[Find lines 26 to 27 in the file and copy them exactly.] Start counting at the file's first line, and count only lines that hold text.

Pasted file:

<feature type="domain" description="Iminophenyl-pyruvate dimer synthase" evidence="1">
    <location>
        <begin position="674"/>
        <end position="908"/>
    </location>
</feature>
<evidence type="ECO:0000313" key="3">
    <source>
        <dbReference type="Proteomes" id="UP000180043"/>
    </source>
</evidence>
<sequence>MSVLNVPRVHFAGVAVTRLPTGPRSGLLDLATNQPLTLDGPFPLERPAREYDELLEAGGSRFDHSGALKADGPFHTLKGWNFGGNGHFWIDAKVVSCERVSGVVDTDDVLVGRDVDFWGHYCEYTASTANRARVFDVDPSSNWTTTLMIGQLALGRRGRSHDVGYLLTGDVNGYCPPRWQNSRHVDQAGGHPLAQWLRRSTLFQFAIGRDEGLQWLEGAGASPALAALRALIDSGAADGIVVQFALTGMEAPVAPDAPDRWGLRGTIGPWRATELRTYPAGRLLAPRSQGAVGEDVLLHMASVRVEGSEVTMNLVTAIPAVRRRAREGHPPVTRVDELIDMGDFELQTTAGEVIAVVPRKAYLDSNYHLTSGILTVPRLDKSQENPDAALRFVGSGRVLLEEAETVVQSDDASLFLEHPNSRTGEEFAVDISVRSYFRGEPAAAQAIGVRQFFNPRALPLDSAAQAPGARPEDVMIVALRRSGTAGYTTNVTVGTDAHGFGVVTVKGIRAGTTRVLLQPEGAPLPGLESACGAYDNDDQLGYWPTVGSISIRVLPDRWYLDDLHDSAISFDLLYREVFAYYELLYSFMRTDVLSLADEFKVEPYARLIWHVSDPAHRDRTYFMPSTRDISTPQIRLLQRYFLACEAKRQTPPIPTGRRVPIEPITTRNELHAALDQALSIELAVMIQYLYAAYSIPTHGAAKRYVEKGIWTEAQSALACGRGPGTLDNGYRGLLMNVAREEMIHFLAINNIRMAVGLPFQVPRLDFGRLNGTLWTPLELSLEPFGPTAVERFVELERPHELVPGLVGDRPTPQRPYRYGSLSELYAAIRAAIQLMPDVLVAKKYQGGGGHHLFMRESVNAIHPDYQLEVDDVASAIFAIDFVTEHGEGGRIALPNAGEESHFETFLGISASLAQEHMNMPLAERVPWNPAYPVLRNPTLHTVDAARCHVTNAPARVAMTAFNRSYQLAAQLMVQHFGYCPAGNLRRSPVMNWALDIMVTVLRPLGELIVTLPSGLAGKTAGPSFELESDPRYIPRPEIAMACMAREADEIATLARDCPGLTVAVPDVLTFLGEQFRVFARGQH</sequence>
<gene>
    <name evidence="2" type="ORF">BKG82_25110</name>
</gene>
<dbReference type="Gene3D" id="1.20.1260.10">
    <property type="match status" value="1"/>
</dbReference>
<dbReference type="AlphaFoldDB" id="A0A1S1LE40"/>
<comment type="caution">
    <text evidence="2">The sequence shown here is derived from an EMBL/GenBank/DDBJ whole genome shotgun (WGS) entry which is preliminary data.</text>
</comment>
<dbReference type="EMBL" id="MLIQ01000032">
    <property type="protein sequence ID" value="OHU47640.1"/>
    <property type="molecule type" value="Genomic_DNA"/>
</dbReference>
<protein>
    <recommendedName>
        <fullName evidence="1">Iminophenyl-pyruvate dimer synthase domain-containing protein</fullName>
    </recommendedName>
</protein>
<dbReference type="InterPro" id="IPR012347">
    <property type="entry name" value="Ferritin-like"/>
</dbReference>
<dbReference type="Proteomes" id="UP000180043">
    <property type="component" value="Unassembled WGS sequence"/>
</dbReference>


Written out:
</dbReference>
<protein>